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Established as the fastest growing racket sport of all time, as well as one of the fastest growing overall sports, padel is a phenomenon like no other. Founded in Mexico in the 1960s by the Mexican businessman Enrique Corcuera, the sport has snowballed into a culture of its own complete with star participants, national federation governing bodies and an estimated global industry worth of nearly $200 million.

Played by over 25 million active users in over 90 nations, padel has come to be known as the quintessential ‘boom’ sport of the post-2000s. Garnering a mass following in Spain, padel’s reach has filtered through to the rest of Europe and continues to cover the rest of the world with its unique rules and noted quick progression for beginners starting out.

But how did padel become the rising sport it is today and just why has popularity soared over the past decade, particularly within the UK? Will the sport reach a peak tipping point before popularity and participating starts to decline, or is this just the beginning of its meteoric rise?

Taking Over Europe & Beyond

Spain is without doubt the home of padel. Once considered an obscure sport played by a select few individuals, currently over 6 million people play padel on a regular basis. What’s more, padel has overtaken tennis in terms of registered players, with padel sitting at 75,000 registered players compared to tennis’ 70,000 as of 2020. This has led to padel being the second most practiced sport in the country, an incredible feat when taking into consideration its recent formation.

Where padel has really solidified its appeal is undoubtedly the Scandinavian countries. As of 2021, Sweden laid claim to over 4100 padel courts, a 310% increase to 2019, highlighting its wildfire like escalation in access, infrastructure, and participation. Denmark and Finland have also seen this growth sustained on a mass scale, with a 516% and 592% increase in the

number of courts since 2019. This continued development was assisted during the COVID-19 pandemic by the fact that padel courts remained open for public and social use, helping to advance its trajectory whilst the majority of social sports remained stagnant and unavailable.

The padel fever has predictably made its way to Western Europe, with the UK and France showing clear signs that the sport is growing exponentially. As of 2021, the total number of padel courts in the UK is 130, benefitted by worldwide stars such as Andy Murray, David Beckham and Jurgen Klopp playing and advocating for the sport. The first Pro Padel In France, padel courts doubled to almost 1,000 between 2019-2021, with President Emmanuel Macron among its huge fans and participants. One of those 1000 courts is the spectacular arena within Roland Garros, the famous location of the French Open.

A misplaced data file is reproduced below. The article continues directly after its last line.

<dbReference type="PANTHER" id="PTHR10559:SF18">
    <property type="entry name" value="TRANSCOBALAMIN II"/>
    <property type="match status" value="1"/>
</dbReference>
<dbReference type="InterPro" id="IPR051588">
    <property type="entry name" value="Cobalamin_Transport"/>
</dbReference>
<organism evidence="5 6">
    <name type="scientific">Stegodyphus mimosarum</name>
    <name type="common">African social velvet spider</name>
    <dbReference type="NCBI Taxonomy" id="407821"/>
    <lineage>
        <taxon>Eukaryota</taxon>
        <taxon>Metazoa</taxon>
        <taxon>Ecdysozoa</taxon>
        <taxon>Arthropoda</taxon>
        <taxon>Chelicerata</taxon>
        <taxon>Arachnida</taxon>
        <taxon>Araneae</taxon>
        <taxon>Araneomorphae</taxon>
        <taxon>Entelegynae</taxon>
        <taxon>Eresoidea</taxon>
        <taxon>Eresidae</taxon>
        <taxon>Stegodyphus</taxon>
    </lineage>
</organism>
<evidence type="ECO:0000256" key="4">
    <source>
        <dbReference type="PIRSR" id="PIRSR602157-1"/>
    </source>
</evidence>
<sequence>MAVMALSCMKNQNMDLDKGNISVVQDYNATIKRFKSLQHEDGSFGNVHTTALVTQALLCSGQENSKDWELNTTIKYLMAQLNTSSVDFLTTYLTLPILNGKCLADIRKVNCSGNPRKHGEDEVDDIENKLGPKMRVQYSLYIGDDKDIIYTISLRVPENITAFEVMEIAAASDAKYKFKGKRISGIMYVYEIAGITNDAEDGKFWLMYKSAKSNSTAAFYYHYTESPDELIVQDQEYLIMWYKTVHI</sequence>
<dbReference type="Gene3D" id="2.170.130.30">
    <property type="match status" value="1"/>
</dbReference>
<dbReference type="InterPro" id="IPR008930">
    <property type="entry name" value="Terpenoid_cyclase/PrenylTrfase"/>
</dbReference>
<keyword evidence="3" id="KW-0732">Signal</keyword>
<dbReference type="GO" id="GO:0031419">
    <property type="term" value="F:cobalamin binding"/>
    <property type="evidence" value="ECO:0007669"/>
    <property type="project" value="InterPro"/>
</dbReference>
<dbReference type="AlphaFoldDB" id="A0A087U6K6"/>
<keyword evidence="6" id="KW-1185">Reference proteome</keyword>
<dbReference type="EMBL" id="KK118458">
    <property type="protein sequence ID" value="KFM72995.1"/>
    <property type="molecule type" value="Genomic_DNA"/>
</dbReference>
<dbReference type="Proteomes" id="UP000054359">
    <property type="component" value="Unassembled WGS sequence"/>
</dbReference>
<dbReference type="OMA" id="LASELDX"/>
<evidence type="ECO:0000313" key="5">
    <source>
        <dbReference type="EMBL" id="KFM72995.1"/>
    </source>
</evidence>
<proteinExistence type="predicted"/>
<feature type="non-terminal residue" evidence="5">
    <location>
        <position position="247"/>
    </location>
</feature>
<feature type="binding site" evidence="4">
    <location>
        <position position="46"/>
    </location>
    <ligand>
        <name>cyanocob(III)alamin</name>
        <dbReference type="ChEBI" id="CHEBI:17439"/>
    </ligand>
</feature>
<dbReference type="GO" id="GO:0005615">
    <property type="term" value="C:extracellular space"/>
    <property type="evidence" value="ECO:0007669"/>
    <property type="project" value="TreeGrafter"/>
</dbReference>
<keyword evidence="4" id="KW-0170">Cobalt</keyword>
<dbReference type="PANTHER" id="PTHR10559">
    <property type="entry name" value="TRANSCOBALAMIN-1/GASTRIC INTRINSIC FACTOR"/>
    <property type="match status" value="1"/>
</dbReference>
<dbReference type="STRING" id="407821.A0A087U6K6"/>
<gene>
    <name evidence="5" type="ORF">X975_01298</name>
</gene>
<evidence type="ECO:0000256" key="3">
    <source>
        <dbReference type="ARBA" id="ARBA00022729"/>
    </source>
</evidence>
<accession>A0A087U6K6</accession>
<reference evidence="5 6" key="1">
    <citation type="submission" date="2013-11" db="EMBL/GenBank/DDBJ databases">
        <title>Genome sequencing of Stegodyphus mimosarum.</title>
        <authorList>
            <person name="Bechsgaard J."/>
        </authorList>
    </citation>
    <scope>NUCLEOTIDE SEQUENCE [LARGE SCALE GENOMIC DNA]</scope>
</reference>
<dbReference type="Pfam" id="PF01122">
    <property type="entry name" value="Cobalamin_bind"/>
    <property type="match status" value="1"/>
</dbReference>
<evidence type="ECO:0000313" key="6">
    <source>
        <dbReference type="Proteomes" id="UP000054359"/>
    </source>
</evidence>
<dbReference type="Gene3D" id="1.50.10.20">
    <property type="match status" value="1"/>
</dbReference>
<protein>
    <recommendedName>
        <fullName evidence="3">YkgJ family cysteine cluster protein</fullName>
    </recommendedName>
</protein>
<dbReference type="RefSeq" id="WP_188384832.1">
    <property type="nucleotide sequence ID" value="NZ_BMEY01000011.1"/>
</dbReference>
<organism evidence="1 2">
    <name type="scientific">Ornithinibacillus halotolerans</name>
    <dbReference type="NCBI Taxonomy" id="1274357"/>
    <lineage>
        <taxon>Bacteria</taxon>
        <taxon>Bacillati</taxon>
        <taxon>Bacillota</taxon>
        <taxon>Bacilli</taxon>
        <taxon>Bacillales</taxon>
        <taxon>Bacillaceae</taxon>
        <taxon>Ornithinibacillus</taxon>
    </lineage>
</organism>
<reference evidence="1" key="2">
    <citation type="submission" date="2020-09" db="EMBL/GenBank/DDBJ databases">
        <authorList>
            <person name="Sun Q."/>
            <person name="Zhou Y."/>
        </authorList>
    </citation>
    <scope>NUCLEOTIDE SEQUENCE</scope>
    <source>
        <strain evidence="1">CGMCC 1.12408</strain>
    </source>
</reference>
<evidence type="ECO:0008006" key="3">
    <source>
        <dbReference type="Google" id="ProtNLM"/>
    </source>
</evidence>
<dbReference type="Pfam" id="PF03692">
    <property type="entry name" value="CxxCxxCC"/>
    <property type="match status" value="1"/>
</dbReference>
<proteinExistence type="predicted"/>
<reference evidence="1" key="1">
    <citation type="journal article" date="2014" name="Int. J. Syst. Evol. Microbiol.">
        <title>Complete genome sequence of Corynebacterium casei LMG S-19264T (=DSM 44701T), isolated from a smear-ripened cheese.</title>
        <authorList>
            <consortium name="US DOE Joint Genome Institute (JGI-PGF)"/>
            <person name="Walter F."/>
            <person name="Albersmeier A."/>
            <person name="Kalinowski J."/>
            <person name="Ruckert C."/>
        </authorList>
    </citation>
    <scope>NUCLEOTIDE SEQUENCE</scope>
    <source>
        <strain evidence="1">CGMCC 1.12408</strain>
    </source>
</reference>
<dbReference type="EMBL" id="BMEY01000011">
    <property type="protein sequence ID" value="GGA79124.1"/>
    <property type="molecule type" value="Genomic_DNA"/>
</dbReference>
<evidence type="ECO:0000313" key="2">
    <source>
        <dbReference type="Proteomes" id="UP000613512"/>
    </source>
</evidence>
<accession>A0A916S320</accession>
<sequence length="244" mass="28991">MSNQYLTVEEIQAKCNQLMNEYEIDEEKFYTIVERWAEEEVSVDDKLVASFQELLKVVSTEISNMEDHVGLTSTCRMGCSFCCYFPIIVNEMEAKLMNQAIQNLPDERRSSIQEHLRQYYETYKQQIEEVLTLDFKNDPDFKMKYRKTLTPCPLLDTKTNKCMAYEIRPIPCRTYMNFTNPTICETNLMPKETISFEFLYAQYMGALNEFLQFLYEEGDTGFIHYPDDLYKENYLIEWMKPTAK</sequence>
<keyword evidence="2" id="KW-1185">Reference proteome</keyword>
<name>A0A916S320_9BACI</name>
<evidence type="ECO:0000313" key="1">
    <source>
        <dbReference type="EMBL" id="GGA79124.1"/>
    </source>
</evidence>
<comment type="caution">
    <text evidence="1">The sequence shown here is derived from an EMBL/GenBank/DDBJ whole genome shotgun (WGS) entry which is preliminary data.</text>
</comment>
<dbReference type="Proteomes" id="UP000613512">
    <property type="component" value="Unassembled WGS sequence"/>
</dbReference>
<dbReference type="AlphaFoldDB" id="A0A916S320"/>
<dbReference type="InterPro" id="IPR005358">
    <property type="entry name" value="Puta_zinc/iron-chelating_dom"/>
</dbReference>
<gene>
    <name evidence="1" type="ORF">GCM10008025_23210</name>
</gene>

With Germany also following a similar vertical-like curve in development and participation, padel is unequivocally spreading and growing at an extraordinary rate. Investment opportunities are fast becoming obsolete due to the rapid capitalising of roles within these markets, signifying that time is of the essence for businesses to establish themselves and ride the tide of the padel wave.

The Future of Padel

Padel’s imminent and long-term future looks strong and prosperous. Due to the low financial threshold to begin playing, a cross spectrum of demographics who can participate and feel comfortable doing so, as well as its appeal as a competitive yet fun form of sporting exercise, has rubberstamped its burgeoning potential in unconquered or growing markets.

In the UK, the gym chain David Lloyd Leisur plan to build an estimated 90+ padel courts nationwide over the next decade, including three courts as standard for all new venues opened. The LTA, padel’s governing body within Great Britain, are slowly beginning to single out and direct promising players to padel over the traditional form of tennis, signalling the high regards in which they hold the sport and its destiny.

Like all sports, one of the main proponents of establishing worldwide success and popularity is for it to become a fully-fledged Olympic sport. Many are predicting this to happen within the next decade, as it currently meets all but one of the requirements needed for this happen. In 2019, padel was officially recognized as an international sport by the IOC, however the male side of the sport needs to reach 75 national federations before Olympic status can be confirmed, with it currently sitting at 38.

It seems like it’s a question of ‘when’ and not ‘if’ padel’s popularity paves the way for Olympic status and mass participation globally. As a major sport, padel has shaken off its doubters labelling the sport as ‘hype’ and a ‘fad’, progressing at a rate seen like no other new sport, not to mention racket sport. Now is the time to embrace padel and enjoy its spectacle.

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